Wednesday, March 01, 2006

Raising Liberal membership fees? Well that's stupid

My on the ground political experience came as a riding association executive member in British Columbia, and being on the ground in a rural riding it offered an interesting perspective on the schism between the Vancouver/Victoria-dominated party apparatus and the rural ridings.

The urban/rural divide aside however (and I'm sure it's the same in Ontario with Toronto vs. the rest of the province, for example) a far greater disconnect existed (and no doubt still does) between the LPCBC party executive and the grassroots, as represented by the riding association presidents.

I bring the topic up because I see Sean Hollman at Public Eye Online has posted the details of the next BC Federal Liberal Council meeting, this Saturday at the Plaza 500 Hotel in Vancouver. The Federal Council includes the LPCBC executive and the BC riding association presidents. Being numerically superior, in theory the riding association presidents could wield a fair bit of power. If they ever chose to use it. Think of them as the House of Commons to the executive's minority government.

The executive will be looking to use Saturday's meeting to rubberstamp some changes to the membership rules. By way of brief background, the Martinite LPCBC was brought into disrepute during the leadership wars for both sharply restricting access to forms by non-believers and being very lax with the koolaiders. There were huge groups of people on the list at the same addresses that knew nothing about it; there was a dog in Victoria that got a Christmas card from Paul Martin. The media had a field day. Rules were tightened around creating a paper trail and restricting cash payments as a result.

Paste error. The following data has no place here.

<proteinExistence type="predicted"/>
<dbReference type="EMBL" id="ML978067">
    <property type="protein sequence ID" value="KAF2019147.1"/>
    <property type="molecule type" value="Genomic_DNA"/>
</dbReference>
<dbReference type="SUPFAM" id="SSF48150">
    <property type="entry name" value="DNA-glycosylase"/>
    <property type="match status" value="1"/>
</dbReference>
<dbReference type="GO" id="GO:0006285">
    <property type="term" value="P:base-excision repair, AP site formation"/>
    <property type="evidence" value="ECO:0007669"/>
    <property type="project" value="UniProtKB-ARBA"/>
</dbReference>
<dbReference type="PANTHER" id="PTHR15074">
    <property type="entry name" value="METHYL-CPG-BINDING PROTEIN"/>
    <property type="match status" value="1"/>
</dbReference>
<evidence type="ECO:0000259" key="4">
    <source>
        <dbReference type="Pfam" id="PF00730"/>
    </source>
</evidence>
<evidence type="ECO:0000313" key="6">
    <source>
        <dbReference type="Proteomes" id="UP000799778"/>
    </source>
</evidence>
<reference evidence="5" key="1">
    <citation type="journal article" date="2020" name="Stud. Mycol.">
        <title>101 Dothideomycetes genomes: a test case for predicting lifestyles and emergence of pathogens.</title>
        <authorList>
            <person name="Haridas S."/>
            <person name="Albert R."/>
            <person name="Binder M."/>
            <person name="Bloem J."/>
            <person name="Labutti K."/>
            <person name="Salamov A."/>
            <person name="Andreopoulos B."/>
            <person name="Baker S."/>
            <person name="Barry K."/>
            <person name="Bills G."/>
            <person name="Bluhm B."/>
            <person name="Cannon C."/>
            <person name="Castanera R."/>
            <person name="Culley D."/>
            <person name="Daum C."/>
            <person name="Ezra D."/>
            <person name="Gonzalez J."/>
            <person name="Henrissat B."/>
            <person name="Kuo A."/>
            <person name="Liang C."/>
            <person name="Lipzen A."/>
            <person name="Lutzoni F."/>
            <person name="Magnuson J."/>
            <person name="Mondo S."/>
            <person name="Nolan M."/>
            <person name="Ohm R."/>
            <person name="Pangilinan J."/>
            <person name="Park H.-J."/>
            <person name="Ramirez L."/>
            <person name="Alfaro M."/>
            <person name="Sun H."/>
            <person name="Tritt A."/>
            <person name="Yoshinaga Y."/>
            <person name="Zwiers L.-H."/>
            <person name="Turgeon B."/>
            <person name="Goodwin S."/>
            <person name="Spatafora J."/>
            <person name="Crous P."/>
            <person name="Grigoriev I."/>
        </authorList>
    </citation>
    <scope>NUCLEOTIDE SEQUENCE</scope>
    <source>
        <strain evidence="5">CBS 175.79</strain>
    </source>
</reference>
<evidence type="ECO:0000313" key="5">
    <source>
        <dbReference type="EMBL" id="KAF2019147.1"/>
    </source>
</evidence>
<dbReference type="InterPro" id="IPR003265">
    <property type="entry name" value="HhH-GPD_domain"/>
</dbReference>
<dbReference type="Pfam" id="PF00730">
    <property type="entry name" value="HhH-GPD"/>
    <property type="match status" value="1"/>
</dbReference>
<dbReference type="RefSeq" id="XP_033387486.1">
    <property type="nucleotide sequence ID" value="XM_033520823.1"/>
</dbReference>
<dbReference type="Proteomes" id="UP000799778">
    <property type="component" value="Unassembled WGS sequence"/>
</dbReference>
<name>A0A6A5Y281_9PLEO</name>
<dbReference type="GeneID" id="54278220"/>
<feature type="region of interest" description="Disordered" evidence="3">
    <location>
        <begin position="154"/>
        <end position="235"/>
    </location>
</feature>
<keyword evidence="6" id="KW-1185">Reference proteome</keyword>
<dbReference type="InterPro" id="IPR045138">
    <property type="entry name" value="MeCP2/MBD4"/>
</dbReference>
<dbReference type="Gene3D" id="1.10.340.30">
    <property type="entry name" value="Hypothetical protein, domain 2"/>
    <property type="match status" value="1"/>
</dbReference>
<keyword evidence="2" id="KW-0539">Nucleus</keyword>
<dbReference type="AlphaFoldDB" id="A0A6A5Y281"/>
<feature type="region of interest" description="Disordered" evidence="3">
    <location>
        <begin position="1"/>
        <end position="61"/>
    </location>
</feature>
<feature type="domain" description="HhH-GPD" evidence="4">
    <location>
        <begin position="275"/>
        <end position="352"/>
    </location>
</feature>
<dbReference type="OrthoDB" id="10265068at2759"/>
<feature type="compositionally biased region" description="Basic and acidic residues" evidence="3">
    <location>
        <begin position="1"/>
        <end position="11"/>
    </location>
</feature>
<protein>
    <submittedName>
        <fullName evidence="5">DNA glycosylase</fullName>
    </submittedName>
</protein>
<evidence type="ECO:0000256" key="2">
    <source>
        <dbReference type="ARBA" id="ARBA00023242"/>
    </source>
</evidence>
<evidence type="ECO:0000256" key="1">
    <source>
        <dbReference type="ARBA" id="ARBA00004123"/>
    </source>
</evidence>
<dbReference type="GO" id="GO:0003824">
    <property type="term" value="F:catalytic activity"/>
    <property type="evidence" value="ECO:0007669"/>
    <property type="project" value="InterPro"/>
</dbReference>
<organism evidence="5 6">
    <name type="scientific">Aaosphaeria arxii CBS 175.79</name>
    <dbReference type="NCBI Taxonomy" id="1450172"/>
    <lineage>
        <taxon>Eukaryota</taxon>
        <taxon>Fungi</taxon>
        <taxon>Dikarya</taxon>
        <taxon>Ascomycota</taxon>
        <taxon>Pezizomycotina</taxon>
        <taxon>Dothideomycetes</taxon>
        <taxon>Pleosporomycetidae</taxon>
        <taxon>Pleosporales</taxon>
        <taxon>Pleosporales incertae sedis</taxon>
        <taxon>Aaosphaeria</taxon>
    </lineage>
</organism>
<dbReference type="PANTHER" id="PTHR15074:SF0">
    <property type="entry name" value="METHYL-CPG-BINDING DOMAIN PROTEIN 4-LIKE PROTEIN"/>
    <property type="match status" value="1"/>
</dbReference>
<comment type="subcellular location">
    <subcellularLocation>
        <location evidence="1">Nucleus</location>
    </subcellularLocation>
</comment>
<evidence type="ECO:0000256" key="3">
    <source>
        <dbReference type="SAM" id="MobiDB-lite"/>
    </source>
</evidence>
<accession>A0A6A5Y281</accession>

On to the proposed changes. The first is to increase the number of forms any member can be issued at one time from five to ten. Why not 20 I say, but a step in the right direction. As long as it's followed of course. I heard stories of people having a hard time getting their five, depending on where their allegiances lay. It is also mentioned the LPC is working on allowing online membership signup. It's high time, the LPC has lagged far behind on using the Web for both membership and fundraising.

Here's the more controversial change though. They want to raise membership fees from $5 to $10/year for youth and from $10 to $20/year for adults. LPCBC prez Jamie Elmhirst says:

"This, we believe, is reflective of a desire in the party to place a higher value on a Liberal Party membership card."

Umm, here's an idea. Want to place a higher value on a Liberal Party membership card? Try having a fair, open and vibrant leadership race that proposes innovative, dynamic policies, and start paying some respect to the grassroots grunts that are the workhorses of the party between and during election campaigns. That would be a start.

With all that has gone on it hasn't exactly gotten easier to sign people up for the Liberal Party. Do we really want to double membership fees as well? Our brand is tainted; it's just plain stupid.

Give Jamie credit though, at least he does say what this is really about: